Serlopitant May Reduce Itching in EB, But More Research Is Needed
The investigational oral treatment Serlopitant may be able to reduce itching in people with epidermolysis bullosa (EB), results from a small Phase 2 clinical trial suggest. However, most results did not achieve statistical significance, which means further studies will be needed to draw firm conclusions.
The results were published in the Journal of the American Academy of Dermatology, in a paper titled, “Phase 2 Trial of a Neurokinin-1 Receptor Antagonist for the Treatment of Chronic Itch in Epidermolysis Bullosa Patients: A Randomized Clinical Trial.”
Serlopitant, which is being developed by Menlo Therapeutics, is a small molecule that works by binding to neurokinin-1 receptor (NK1R), a protein receptor that helps to transmit “itch signals” from the skin to the brain.
Itching has been reported by EB patients as the most distressing symptom of their condition, ranking higher than pain or eating difficulties. Itching may create new wounds in these patients or exacerbate existing ones. But, to date, no randomized clinical trials have evaluated treatments for EB-related itching.
In this Phase 2 clinical trial (NCT02654483), researchers examined if serlopitant could reduce the itching sensation experienced by EB patients. It included 14 participants with moderate-to-severe itching, who were assigned randomly to treatment with either serlopitant (5 mg per day, taken orally) or a placebo for eight weeks.
This was followed by a four-week “washout” period to monitor for potential adverse reactions. Patients on placebo then were offered to participate in an open-label extension of the study, involving eight weeks of serlopitant plus four weeks of washout.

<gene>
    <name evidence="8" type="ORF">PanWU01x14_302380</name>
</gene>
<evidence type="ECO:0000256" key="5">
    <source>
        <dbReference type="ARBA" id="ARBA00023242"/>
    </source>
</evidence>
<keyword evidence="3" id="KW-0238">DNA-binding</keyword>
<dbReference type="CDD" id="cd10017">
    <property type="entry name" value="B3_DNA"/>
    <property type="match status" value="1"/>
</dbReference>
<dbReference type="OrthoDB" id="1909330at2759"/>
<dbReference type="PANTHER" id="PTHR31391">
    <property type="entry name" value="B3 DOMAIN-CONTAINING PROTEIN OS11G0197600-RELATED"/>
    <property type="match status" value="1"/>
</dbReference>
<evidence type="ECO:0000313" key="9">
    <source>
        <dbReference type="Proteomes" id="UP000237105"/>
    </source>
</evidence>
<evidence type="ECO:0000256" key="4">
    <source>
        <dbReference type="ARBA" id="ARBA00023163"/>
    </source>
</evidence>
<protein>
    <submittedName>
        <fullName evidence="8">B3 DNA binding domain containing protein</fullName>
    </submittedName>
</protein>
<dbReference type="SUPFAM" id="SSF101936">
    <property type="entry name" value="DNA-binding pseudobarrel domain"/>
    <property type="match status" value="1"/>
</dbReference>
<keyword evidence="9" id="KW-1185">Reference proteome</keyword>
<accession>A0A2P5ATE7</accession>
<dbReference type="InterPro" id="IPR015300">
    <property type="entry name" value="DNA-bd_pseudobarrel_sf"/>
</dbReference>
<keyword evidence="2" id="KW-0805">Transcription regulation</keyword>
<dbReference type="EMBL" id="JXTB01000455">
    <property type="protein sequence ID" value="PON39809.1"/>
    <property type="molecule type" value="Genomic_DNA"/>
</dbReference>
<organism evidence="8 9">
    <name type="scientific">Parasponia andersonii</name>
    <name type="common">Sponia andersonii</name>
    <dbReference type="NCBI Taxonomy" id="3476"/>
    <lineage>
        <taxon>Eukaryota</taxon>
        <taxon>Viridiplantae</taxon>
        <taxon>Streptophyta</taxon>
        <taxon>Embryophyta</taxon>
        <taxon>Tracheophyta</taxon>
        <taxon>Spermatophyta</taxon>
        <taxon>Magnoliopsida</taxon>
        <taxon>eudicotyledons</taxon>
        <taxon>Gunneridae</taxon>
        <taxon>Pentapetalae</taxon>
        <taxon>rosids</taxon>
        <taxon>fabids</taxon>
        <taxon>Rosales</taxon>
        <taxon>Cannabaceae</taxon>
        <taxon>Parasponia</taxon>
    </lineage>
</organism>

Participants’ itchiness was self-reported nightly on a scale of one to 10. After eight weeks of treatment, the average score in the serlopitant group was 0.64 points lower than that of the placebo group, but this did not reach statistical significance. That means it is mathematically impossible to confidently rule out the possibility that this difference occurred due to random chance, rather than because of the treatment.
Analyzing the data from a different angle, more people in the serlopitant group than the placebo group reported a reduction in itch score of at least one point (86% vs. 57%) or of at least three points (43% vs. 14%). But again, these differences were not statistically significant.
In subsequent analysis, the researchers noticed that, during the trial, one participant in the placebo group was independently diagnosed with seborrheic dermatitis (an itchy, rash-like condition) and was prescribed a cortisone-based lotion to help with this, which, the researchers presumed, likely resulted in that person reporting markedly decreased itch scores and skewing the results.
When this individual was removed from the analyses, a few statistically significant differences between the two groups were noted, the largest being an average reduction in itch score of two points in the serlopitant group after four weeks of treatment, as compared to no change in the placebo group.
There were no new safety concerns raised by this study. All participants reported at least one adverse side effect; all of those deemed likely to be related to the treatment were mild, and the most common was nausea.
“The promising results of this study suggest that the SP-NK1R pathway merits further evaluation as a potential target for this important patient population,” the researchers concluded. However, they acknowledged that, owing to the complications and lack of statistical significance, further studies will be needed before firm conclusions can be drawn. Indeed, a larger clinical trial (NCT03836001) testing the ability of this compound to reduce itching in EB is already underway and still recruiting participants.
Of note, Menlo Therapeutics did not fund the trial, but several co-authors of the study are employees of the company.